Northwest, Pilots Reach Tentative Pact


Negotiators for Northwest Airlines and its pilots' union reached a tentative contract settlement to end a pilots' strike that has grounded the nation's fourth-largest airline for the last two weeks, President Clinton announced Thursday.

"I think the strike is over," said Clinton, adding that the two sides "reached terms that form the basis of an agreement." The president refused to directly intervene in the dispute but had dispatched Transportation Secretary Rodney Slater and White House advisor Bruce Lindsey to help broker a settlement.

Later in the day in Toronto, Air Canada and its 2,100 striking pilots announced a tentative end to a nine-day strike that has crippled Canada's largest airline.

For Northwest, the walkout isn't over yet. The pilots will stay off the job at least until Saturday, when the executive council of its union, the Air Line Pilots Assn., meets in Minneapolis to vote on the proposed contract, ALPA said.

The council's refusal to endorse an earlier proposal put the strike in motion Aug. 28, shutting down St. Paul, Minn.-based Northwest. Any deal also would be subject to approval by Northwest's 6,200 pilots.

And even before Clinton's announcement at the White House, Northwest had canceled its 1,700 daily flights through Sunday. So the airline still wouldn't be back to normal operations until next week at the earliest.

Northwest typically carries more than 100,000 people daily to 160 cities in 23 countries. Its busy hub cities besides Minneapolis/St. Paul are Detroit; Memphis, Tenn.; and Tokyo. It will take a few days for Northwest to resume full service because last week it laid off more than half of its 50,000 employees due to the strike.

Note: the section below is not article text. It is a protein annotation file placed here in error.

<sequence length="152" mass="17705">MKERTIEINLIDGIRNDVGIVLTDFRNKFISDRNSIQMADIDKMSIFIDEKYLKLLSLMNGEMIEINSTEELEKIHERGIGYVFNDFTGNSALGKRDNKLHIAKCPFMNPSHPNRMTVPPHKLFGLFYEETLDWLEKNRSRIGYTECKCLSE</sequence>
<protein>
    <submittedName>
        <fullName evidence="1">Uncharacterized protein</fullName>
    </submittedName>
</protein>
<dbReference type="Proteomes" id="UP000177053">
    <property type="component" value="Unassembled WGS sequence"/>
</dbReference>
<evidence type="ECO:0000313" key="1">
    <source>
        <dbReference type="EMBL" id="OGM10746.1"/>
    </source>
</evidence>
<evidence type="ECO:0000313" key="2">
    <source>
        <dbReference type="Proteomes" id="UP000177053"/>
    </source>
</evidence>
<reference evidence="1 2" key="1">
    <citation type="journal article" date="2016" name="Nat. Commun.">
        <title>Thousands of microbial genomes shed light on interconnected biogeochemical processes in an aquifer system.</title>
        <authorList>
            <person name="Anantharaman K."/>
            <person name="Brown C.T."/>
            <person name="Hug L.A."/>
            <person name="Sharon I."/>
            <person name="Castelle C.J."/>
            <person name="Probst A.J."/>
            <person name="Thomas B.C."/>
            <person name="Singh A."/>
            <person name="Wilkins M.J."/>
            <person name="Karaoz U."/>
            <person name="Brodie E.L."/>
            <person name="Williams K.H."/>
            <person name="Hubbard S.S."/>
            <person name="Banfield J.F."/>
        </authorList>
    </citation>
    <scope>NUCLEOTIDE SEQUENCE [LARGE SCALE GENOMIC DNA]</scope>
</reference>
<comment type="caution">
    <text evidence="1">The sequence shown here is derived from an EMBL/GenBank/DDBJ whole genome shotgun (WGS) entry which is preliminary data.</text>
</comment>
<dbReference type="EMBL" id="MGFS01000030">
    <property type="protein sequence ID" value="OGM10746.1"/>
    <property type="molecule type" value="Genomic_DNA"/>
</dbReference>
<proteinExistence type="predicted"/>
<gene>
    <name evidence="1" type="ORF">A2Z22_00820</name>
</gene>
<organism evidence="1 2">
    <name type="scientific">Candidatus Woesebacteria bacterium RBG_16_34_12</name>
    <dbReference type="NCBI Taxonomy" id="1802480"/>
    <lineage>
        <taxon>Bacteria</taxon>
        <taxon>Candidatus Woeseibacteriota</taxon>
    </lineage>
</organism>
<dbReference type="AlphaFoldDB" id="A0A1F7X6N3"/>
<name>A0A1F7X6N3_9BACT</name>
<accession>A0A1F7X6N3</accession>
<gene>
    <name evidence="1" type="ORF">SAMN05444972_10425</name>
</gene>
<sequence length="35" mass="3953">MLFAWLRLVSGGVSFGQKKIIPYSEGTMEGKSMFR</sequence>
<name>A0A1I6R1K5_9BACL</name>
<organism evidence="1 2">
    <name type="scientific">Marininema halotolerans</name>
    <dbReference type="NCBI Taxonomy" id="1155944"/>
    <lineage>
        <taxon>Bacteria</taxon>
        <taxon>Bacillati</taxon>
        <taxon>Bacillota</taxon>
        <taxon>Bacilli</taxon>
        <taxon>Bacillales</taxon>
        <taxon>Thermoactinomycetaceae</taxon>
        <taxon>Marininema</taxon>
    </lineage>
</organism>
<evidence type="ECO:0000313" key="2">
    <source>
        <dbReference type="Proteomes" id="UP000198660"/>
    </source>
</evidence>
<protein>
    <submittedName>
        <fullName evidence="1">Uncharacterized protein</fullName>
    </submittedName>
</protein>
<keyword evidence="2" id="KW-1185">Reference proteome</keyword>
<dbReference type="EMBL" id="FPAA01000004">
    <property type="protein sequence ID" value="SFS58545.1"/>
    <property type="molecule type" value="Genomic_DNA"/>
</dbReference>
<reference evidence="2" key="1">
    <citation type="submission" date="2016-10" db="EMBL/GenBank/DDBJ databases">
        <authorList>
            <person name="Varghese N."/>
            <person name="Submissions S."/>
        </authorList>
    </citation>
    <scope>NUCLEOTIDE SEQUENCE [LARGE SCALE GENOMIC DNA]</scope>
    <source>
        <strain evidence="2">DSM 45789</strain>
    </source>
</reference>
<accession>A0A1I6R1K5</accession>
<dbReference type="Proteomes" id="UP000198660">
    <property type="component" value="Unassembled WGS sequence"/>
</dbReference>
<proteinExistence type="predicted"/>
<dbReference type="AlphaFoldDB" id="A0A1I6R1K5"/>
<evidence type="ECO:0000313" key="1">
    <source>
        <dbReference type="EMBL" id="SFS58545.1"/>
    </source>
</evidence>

For Northwest, the strike would go down as an expensive setback, but not a devastating one. Northwest still faces several major problems, however.


The pilots' walkout cost the carrier an estimated $15 million a day, or more than $200 million overall. But Northwest had nearly $1 billion in available cash and equivalent investments on its books as of June 30. Even so, the new pilots' contract will add to Northwest's operating costs.

Terms of the new pilots' contract won't be disclosed until ALPA's executive council votes Saturday. The union had sought a 14% raise over three years, while the company had offered 9% over four years. ALPA says the pilots' current annual salaries average $120,000; Northwest says the figure is $133,000.

Whatever the final settlement, its improved terms likely will be the yardstick for new contracts that Northwest also is negotiating with its other major unions. And those unions have made it clear they, like the pilots, expect to be compensated for the huge concessions they made in the early 1990s when Northwest was close to bankruptcy.

Last year, Northwest earned $597 million on revenue of $10.2 billion--a record performance for the carrier.

History shows Northwest won't be severely harmed by a public backlash. Other carriers, notably AMR Corp.'s American Airlines, have incurred strikes in recent years but today are still flying record numbers of people.

Moreover, the hub system that Northwest (and others) operate means Northwest has 75% or more of the market at each of its U.S. hubs. Those cities have been hard-hit by Northwest's absence, and passengers in those areas will likely go back to Northwest.

But it's a different story in cities such as Los Angeles where travelers have more choices. Los Angeles International Airport suffered minimal turmoil due to the strike, even though LAX is a major gateway for Northwest's busy service to Japan and other Asian destinations.

Rivals such as UAL Corp.'s United Airlines, Japan Air Lines and others were able to fill much of Northwest's void, and Northwest will face a harder challenge in winning back passengers on those routes.


Times wire services contributed to this report.

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